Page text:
Oil production has begun falling at all of the major Western oil companies, and they are finding it harder than ever to find new prospects even though they are awash in profits and eager to expand.
Part of the reason is political. From the Caspian Sea to South America, Western oil companies are being squeezed out of resource-rich provinces. They are being forced to renegotiate contracts on less-favorable terms and are fighting losing battles with assertive state-owned oil companies.
The reality, experts say, is that the oil giants that once dominated the global market have lost much of their influence — and with it, their ability to increase supplies.
“This is an industry in crisis,” said Amy Myers Jaffe, the associate director of Rice University’s energy program in Houston. “It’s a crisis of leadership, a crisis of strategy and a crisis of what the future looks like for the supermajors,” a term often applied to the biggest oil companies. “They are like a deer caught in headlights. They know they have to move, but they can’t decide where to go.”
Along with mature fields, the companies have contracts with producing countries whose governments allocate fewer barrels to oil companies as prices rise.
“It has become really, really difficult to grow production,” said Paul Horsnell, an analyst at Barclays Capital. “International companies have a portfolio of assets in areas of significant decline and no frontier discoveries to make up for that.”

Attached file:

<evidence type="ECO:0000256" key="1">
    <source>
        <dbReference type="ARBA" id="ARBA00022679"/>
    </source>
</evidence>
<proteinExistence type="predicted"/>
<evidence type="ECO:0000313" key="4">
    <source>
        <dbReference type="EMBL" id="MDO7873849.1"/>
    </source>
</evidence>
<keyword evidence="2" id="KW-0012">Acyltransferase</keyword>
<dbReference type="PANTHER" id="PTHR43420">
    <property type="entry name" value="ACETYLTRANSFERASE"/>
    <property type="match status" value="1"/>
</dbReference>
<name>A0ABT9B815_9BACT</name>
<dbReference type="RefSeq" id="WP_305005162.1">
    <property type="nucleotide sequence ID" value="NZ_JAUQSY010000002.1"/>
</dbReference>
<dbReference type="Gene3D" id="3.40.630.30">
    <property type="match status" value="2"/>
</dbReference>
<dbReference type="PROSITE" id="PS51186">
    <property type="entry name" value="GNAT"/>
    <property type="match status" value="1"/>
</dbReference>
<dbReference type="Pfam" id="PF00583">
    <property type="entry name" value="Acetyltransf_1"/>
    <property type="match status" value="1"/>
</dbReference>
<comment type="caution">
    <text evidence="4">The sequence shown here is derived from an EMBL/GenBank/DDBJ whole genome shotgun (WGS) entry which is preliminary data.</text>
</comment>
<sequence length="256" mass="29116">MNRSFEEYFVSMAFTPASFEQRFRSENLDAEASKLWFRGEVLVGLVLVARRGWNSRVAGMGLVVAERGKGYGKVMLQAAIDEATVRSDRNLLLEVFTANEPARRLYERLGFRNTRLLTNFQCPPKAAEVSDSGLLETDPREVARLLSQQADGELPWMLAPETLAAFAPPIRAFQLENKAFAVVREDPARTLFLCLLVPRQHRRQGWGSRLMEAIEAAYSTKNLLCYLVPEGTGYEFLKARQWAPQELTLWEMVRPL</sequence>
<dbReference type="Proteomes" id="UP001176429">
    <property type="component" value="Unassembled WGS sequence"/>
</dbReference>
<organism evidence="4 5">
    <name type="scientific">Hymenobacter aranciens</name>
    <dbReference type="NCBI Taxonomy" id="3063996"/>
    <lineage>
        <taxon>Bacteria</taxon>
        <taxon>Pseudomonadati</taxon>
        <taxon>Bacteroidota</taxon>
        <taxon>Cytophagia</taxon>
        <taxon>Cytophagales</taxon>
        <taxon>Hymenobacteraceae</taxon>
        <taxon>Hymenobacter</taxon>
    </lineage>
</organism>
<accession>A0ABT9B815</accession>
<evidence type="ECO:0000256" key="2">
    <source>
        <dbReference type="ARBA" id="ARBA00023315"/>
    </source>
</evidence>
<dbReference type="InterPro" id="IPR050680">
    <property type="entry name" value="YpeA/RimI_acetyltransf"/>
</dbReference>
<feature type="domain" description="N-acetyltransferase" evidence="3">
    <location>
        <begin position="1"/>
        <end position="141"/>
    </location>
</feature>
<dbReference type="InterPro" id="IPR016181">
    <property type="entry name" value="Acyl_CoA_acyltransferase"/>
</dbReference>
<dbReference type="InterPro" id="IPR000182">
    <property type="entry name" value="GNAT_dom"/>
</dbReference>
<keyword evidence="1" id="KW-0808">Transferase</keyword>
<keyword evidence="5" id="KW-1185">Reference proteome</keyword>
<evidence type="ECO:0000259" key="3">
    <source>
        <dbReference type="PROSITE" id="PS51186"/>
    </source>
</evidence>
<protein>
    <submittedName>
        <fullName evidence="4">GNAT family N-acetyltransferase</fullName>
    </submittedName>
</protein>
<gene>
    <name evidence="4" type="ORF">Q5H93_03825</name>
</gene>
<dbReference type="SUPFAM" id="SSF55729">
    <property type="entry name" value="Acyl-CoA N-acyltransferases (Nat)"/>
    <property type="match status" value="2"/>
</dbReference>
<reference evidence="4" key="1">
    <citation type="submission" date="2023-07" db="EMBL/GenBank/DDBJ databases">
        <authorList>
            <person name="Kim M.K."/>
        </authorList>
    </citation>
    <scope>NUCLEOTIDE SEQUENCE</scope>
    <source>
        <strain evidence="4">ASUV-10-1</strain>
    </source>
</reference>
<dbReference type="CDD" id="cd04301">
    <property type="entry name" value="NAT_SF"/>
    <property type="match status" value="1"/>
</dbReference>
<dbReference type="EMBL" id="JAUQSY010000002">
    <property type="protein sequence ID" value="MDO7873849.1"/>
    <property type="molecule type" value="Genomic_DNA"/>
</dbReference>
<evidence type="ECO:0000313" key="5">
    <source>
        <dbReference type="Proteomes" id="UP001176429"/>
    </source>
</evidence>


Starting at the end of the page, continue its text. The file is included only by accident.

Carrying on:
Enter the US government’s increasing interest with expanding it’s oil exploration in Alaska. Details of current drilling plans and their EIAs can be found at the Arctic Field Office, which is a part of the Bureau of Land Management (Department of the Interior). The Arctic Field Office administers what is known as the National Petroleum Reserve-Alaska (NPR-A). Most of the land they look to drill into is owned by the US government or the Bureau of Land Management.
Thus far the Arctic National Wildlife Refuge has been protected from major oil exploration. However the Department of Interior is increasingly opening up previously-protected areas to leasing for oil & gas exploration. They have only recently made another Record of Decision which as their headline says is a ‘major lease sale’ in the NPR-A.
The UK government is also pushing quietly but controversially to have some of their small island territories surrounding sea zones expanded in area so they can take advantage of greater exploration. This sort of behaviour from ‘western’ countries will become more common as their oil companies lose influence within current oil states. And they will only pay lip service to EIAs … if at all.